This can be a more comfortable and ergonomic way of peeling produce as there is no need to hold anything in your hand.
To use one - slot the ring onto your finger and, with the peeler comfortably placed in your palm, glide up and down produce.
- Allows the peeling of produce without having to hold a handle.
- Comfortable and ergonomic.
- Can't see what you are peeling.
This is my least favourite of all of the peelers I found it quite cumbersome, and I hated not being able to see what I was peeling.
If you are looking for a more ergonomic option, then I recommend a rotary peeler instead.
How to Sharpen a Vegetable Peeler
- Take the back of a knife or the tapered handle of a fork.
- Then run it gently in the groove at the back of the dull peeler.
- This doesn't "sharpen" it precisely, but it does straighten the blade and makes peeling produce a lot easier.
- Alternatively, you can use a metal nail file. Start with the bottom blade, hold the file at the same angle as the blade and move it backwards and forwards between the blades. Flip the blade over to sharpen the top side of the peeler and repeat. You will need to do this approximately 10-12 times.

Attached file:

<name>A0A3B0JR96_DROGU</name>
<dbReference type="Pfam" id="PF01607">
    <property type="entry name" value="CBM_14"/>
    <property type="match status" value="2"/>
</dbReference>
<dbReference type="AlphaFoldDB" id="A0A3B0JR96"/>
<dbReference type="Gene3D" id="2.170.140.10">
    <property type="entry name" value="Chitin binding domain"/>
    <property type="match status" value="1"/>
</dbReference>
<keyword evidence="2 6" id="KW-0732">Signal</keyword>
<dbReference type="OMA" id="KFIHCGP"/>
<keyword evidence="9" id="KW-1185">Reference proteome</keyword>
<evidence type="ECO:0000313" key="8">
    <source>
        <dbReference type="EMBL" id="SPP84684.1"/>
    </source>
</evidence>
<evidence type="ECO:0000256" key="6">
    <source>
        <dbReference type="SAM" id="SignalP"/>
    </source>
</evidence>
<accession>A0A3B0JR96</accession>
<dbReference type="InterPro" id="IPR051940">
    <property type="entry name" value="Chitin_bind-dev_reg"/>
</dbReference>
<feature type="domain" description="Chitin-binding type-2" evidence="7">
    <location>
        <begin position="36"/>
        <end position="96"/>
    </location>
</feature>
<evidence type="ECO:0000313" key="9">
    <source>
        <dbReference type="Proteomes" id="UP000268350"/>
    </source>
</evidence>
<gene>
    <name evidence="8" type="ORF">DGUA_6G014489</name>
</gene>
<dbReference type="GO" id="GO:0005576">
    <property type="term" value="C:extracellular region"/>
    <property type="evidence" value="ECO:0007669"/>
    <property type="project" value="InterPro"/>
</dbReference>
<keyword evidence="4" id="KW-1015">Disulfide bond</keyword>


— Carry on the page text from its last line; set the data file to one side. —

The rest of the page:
Peeler Frequently Asked Questions
You ABSOLUTELY have to; otherwise, you may transfer any dirt or bacteria from the outside of the fruit to the inside while peeling.
Well, it depends; a good all-around peeler would be a Lancashire peeler, though it can be difficult to use for long periods.
For peeling soft produce, a serrated peeler is your best option.
Try swivel peelers for long narrow produce and y-peelers for large round produce. Julienne peelers for cutting long strips to use in salads or as veggie pasta such as zoodles.
For an ergonomic fast peeler, try a mechanical peeler.
Either a swivel or Lancashire peeler for small to medium potatoes or a Y-peeler for large potatoes.
Y-peelers have a wider handle compared to most swivel peelers, which means you can hold and use the peeler with a lighter grip, and this can be more comfortable.
I love using my vegetable peelers to string green beans (swivel or Lancashire peelers are best) and to destring celery strings (Y-peelers are best here).
Use them to shave cheese or chocolate (swivel or Lancashire peelers are best).
Or to create vegetable ribbons for salads and veggie "pasta" (Y-peelers are best).